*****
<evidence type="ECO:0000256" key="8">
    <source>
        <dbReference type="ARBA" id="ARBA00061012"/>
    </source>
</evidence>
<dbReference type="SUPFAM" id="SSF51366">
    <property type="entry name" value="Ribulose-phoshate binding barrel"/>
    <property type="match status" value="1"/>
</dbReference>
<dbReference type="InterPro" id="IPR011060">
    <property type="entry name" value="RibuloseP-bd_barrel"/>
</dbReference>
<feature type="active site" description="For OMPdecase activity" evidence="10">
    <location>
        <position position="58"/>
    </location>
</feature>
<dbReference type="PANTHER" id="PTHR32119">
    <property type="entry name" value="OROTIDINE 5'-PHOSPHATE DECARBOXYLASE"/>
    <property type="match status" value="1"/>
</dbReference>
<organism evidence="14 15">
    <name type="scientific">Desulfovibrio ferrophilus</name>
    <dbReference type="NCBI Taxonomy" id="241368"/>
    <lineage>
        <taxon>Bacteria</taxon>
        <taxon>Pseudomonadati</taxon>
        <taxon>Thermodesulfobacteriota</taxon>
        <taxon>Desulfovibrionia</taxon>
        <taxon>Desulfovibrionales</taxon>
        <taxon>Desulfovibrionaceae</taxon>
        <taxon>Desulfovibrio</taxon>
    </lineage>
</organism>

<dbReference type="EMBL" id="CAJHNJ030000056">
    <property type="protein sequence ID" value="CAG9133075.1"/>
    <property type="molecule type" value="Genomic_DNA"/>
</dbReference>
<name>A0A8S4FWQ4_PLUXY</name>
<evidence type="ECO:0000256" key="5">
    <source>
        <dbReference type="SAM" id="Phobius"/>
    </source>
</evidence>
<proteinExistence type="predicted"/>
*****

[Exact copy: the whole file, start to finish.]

<evidence type="ECO:0000256" key="8">
    <source>
        <dbReference type="ARBA" id="ARBA00061012"/>
    </source>
</evidence>
<dbReference type="SUPFAM" id="SSF51366">
    <property type="entry name" value="Ribulose-phoshate binding barrel"/>
    <property type="match status" value="1"/>
</dbReference>
<dbReference type="InterPro" id="IPR011060">
    <property type="entry name" value="RibuloseP-bd_barrel"/>
</dbReference>
<feature type="active site" description="For OMPdecase activity" evidence="10">
    <location>
        <position position="58"/>
    </location>
</feature>
<dbReference type="PANTHER" id="PTHR32119">
    <property type="entry name" value="OROTIDINE 5'-PHOSPHATE DECARBOXYLASE"/>
    <property type="match status" value="1"/>
</dbReference>
<organism evidence="14 15">
    <name type="scientific">Desulfovibrio ferrophilus</name>
    <dbReference type="NCBI Taxonomy" id="241368"/>
    <lineage>
        <taxon>Bacteria</taxon>
        <taxon>Pseudomonadati</taxon>
        <taxon>Thermodesulfobacteriota</taxon>
        <taxon>Desulfovibrionia</taxon>
        <taxon>Desulfovibrionales</taxon>
        <taxon>Desulfovibrionaceae</taxon>
        <taxon>Desulfovibrio</taxon>
    </lineage>
</organism>

<dbReference type="EMBL" id="CAJHNJ030000056">
    <property type="protein sequence ID" value="CAG9133075.1"/>
    <property type="molecule type" value="Genomic_DNA"/>
</dbReference>
<name>A0A8S4FWQ4_PLUXY</name>
<evidence type="ECO:0000256" key="5">
    <source>
        <dbReference type="SAM" id="Phobius"/>
    </source>
</evidence>
<proteinExistence type="predicted"/>